December 2, 2009 / 2:49 PM / 8 years ago

Sale of George Washington letter could set record

2 Min Read

<p>George Washington's signature (bottom right) marks a letter to his nephew dated 1787, which will be auctioned on Friday for an expected $1.5-million to $2.5-million by Christie's in New York, December 1, 2009.Finbarr O'Reilly</p>

NEW YORK (Reuters Life!) - A signed four-page letter from George Washington to his nephew is expected to break sales records in one of two manuscript auctions at Christie's in New York this week.

The letter, which will be sold on Friday, could fetch up to $2.5 million dollars which would smash the previous record of $834,500 set in 2002 for a Washington document.

The letter by the first president of the United States was written from Mount Vernon, Washington's home for more than 45 years, on November 9, 1787.

"It is far and away the most significant and the richest in terms of content," of Washington's letters, said Chris Coover, an expert at Christies.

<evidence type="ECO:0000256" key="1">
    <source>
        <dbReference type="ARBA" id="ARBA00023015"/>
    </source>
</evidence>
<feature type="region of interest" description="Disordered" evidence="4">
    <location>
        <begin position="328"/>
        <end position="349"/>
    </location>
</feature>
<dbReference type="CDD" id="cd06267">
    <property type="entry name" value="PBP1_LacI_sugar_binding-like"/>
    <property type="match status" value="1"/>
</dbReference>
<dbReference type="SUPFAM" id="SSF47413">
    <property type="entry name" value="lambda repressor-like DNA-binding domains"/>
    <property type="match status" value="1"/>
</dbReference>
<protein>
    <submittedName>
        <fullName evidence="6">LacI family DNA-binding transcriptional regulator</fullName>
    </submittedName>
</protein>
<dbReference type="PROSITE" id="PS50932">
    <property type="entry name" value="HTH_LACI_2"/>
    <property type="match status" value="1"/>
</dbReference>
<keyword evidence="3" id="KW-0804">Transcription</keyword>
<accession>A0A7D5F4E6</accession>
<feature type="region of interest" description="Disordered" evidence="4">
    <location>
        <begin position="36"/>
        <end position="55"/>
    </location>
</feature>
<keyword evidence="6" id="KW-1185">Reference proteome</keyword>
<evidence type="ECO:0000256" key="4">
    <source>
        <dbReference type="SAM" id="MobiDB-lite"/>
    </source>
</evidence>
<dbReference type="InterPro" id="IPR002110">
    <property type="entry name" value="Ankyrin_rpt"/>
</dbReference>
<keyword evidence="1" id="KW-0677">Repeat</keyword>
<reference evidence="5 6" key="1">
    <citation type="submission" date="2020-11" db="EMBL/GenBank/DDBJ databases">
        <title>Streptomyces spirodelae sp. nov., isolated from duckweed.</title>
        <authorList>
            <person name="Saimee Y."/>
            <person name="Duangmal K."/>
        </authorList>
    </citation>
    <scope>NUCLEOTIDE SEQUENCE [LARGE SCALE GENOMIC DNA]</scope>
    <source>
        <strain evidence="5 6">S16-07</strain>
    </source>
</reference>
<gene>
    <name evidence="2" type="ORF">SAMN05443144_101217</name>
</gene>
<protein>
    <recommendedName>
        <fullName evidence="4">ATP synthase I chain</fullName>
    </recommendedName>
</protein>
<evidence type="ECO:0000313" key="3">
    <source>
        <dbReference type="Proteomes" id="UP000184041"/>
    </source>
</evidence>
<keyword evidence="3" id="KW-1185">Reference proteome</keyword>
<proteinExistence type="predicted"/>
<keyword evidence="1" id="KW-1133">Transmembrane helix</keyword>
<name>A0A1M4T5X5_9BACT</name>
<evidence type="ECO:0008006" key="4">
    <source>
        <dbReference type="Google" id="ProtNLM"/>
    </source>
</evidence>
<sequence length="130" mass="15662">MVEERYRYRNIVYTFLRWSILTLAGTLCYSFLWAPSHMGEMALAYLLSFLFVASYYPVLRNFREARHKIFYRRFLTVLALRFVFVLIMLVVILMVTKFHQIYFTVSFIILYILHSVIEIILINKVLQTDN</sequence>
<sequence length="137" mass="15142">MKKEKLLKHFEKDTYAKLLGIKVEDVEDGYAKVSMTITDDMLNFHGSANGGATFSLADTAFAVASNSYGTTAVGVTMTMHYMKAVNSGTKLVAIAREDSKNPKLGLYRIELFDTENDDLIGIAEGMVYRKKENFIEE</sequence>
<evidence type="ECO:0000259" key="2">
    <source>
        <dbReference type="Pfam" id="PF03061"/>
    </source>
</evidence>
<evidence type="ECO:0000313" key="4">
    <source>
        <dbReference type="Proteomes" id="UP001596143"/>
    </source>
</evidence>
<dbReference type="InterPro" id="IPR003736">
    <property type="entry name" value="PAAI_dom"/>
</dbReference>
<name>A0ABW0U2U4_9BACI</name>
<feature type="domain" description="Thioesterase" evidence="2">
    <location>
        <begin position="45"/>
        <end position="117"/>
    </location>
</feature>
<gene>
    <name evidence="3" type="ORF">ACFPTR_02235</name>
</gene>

This is the first time the letter has been publicly exhibited, although it has already been reproduced.

In the letter, Washington shared his firm support for the ratification of the American Constitution.

"The letter is one of the most explicit and strongly worded letters regarding the Constitution," said Coover, adding that the candor and passion of the letter help to explain the high price tag.

As part of the same auction, Christie's will sell a very rare manuscript of author Vladimir Nabokov's last, unfinished and unpublished novel, "The Original Laura".

Written from a hospital in Switzerland and saved from destruction by Nabokov's wife and son, the manuscript is written in pencil on 138 index cards.

The manuscript, which could sell for as much as $600,000, is the first manuscript by Nabokov that has been put up for auction.

At a separate sale also scheduled for December 4th, Christie's will sell other works by famous authors such as Edgar Allen Poe and Charles Dickens.

A third auction slated for December 9th will feature rare books from travelers and explorers, including an 1845 volume of George Caitlin photographs of Native Americans, estimated to sell for up to $300,000.

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